The positive impact of a communal green space in a city cannot be overstated. Nature has a way of bringing people together. Charlottesville is a city that knows how important inclusion and bringing people together can be in order to heal from past divisions. On the corner of John Warner Parkway and Melbourne Road, on the northeast side of McIntire Park lies 8.5 acres of land that is doing just that. As the mission statement reads, The Botanical Garden of the Piedmont is a project designed to “invite all community members and visitors to engage in nature, to educate and inspire through the beauty and importance of plants, to advance sustainability, and to promote human and environmental well-being.”
What started out as a proposed idea by local community members back in 2008 has now become an approved public-private collaboration with a master plan. The master plan includes a visitors and educational center with an amphitheater, a canopy walk, and a children’s play garden. Now in August of 2021, you can see the beginnings of this master plan taking shape in this designated green space, as volunteers continue to open up trails and clear spaces for communal use, all while preserving the natural habitat that grows in the area.
My tour through the garden, led by friendly volunteers, clearly showed some of the progress that the community has made in cutting back invasive species and carefully clearing brush for current visitors to sit and breathe in the natural landscape. There are around 40 species of native trees in the garden. Many have been labeled by tree stewards, including tulip poplars, southern red oak, and rare-to-this-area Juglans cinerea, a walnut tree commonly known as butternut. My volunteer tour guide told me that only plants that grow within a 15-mile radius and have existed in the area for 200 years are considered “native.”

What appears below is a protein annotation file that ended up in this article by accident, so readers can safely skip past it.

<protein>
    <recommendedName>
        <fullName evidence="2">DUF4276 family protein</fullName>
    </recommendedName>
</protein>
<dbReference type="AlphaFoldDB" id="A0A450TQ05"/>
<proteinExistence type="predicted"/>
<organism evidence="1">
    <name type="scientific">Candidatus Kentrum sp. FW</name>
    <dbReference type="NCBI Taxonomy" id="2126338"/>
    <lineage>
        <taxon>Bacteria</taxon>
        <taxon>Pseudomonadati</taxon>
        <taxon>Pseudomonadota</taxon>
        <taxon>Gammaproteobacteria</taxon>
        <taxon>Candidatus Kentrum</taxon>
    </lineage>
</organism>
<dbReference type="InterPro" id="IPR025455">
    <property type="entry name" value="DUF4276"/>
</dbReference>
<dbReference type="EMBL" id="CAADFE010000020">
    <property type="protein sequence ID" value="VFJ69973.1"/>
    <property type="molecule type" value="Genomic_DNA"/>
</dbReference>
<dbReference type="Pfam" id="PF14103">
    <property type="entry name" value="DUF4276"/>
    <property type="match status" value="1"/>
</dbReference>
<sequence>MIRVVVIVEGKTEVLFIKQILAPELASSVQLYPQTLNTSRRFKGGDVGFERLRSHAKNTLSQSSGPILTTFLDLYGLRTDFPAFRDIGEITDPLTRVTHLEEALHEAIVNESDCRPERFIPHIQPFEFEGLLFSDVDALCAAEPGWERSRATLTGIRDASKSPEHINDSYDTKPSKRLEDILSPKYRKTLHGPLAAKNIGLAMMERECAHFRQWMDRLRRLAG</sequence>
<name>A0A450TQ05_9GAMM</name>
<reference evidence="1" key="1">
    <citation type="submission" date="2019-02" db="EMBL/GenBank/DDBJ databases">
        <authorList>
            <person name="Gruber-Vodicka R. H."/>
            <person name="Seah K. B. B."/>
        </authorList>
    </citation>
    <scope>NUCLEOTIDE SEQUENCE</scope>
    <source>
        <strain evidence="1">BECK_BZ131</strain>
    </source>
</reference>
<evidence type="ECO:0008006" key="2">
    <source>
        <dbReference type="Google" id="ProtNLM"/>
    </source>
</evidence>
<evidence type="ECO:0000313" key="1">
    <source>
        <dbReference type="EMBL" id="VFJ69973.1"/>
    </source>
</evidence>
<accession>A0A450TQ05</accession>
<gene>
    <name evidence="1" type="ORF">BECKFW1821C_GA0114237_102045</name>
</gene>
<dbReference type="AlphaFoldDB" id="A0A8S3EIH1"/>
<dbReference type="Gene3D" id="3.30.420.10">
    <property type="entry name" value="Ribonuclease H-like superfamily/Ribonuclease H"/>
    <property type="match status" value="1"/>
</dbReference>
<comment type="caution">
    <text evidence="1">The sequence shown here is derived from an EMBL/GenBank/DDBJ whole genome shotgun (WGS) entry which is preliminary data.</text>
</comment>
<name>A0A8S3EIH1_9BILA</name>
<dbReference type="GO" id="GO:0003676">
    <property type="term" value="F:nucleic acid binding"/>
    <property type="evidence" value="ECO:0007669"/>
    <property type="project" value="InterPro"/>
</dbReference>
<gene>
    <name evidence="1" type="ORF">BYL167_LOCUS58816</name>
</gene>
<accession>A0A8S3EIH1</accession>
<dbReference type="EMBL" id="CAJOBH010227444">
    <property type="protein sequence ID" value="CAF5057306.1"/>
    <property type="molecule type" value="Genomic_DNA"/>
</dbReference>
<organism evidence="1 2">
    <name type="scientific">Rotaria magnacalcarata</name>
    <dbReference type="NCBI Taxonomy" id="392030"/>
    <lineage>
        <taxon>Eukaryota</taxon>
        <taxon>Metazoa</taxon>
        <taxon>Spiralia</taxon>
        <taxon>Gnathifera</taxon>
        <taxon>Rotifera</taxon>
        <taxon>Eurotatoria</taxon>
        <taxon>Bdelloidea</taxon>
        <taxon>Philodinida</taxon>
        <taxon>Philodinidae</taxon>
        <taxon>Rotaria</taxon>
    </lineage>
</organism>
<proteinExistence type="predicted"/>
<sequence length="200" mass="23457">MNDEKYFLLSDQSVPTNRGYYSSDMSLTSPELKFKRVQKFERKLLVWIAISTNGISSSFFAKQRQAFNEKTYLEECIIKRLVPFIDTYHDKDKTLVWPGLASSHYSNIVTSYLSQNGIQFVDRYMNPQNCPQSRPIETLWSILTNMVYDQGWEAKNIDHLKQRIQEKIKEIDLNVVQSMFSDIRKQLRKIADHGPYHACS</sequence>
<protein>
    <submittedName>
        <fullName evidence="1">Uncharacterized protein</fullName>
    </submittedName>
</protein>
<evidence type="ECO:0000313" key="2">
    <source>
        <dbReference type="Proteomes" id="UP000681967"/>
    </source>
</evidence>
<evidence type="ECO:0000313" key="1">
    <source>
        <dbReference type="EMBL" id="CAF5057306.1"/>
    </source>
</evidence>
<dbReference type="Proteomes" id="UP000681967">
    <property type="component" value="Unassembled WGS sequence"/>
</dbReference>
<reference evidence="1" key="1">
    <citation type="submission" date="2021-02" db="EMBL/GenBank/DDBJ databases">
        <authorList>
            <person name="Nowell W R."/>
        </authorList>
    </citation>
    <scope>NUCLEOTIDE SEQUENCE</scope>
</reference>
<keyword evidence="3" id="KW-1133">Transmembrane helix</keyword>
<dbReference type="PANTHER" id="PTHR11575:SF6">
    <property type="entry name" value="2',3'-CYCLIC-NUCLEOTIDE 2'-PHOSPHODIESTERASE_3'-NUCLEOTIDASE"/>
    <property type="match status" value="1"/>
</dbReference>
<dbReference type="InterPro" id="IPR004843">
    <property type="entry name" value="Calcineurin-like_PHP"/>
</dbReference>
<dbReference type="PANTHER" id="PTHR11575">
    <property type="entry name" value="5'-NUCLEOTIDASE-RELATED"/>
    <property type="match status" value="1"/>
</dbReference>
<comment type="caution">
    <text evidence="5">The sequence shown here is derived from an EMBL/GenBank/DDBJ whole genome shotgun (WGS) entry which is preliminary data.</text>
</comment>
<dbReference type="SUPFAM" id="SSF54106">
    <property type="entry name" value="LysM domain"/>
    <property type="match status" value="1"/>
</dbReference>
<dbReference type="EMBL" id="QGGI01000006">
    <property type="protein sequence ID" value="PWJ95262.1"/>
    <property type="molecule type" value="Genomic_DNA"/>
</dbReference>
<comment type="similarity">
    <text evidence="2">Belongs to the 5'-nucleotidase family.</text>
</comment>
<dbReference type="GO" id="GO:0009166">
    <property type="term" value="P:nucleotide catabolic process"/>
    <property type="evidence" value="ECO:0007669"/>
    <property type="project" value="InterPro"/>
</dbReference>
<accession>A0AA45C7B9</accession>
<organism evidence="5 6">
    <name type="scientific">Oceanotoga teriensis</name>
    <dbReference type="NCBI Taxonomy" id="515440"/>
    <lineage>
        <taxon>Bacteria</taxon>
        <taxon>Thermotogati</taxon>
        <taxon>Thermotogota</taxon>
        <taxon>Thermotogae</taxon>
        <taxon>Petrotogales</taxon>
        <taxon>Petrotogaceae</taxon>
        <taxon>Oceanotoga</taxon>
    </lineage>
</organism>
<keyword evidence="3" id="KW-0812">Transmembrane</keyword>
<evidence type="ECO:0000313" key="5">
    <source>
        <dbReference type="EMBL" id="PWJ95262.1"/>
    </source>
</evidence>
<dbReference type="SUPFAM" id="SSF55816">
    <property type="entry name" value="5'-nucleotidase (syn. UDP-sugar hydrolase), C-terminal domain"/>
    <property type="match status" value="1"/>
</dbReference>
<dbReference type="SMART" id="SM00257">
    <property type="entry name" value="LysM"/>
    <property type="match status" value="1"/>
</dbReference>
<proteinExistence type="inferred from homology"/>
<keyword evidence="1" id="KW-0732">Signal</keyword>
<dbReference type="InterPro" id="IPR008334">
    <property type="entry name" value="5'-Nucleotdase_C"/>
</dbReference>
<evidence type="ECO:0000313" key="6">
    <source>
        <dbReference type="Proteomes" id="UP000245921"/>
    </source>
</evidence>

The conceptual design of the botanical garden was made by the Boston-based landscape architecture and urban design firm of Mikyoung Kim Design and the Charlottesville-based firm Waterstreet Studio. They were selected among 344 firms that offered their design. The design includes a Visitors and Education Center with an Amphitheater. This will be used as a shelter for classes and provide a great outdoor venue for music. A Redbud Grove will take advantage of the local striking redbud that is in full bloom in the springtime. A Waterfall Garden will reside in the lowest part of the garden and will take advantage of the existing stream. It will feature a stone walkway, flanked by gardens of fern and moss and rocky landscaping. There are many challenges to this project, as volunteers set to divert the runoff from the parkway and use natural resources such as native marshland plants to help absorb the water flow.
Another exciting concept that was designed is the bird blind. Perched in the trees, this wood enclosure will be a detour off the proposed elevated canopy walking trail. Somewhat concealed, visitors will be able to catch intimate glimpses and take close-up photos of our birds and other wildlife moving about the upper branches of the trees.
The progress of all these beautiful designs depends on grants and the generosity of donors. The Botanical Garden of the Piedmont receives no local or federal government funding, so the project relies on individuals, foundations, and businesses for a majority of their budgetary needs. More information about making a donation can be found here.
The Botanical Garden of the Piedmont is also accepting volunteers. This is a great opportunity to give back to your community and also get some precious outdoor time! I was told they can accommodate all kinds of interests from their volunteers, which includes scaling back the invasive species, creating and maintaining trails, and general landscaping. More information about becoming a volunteer can be found here.
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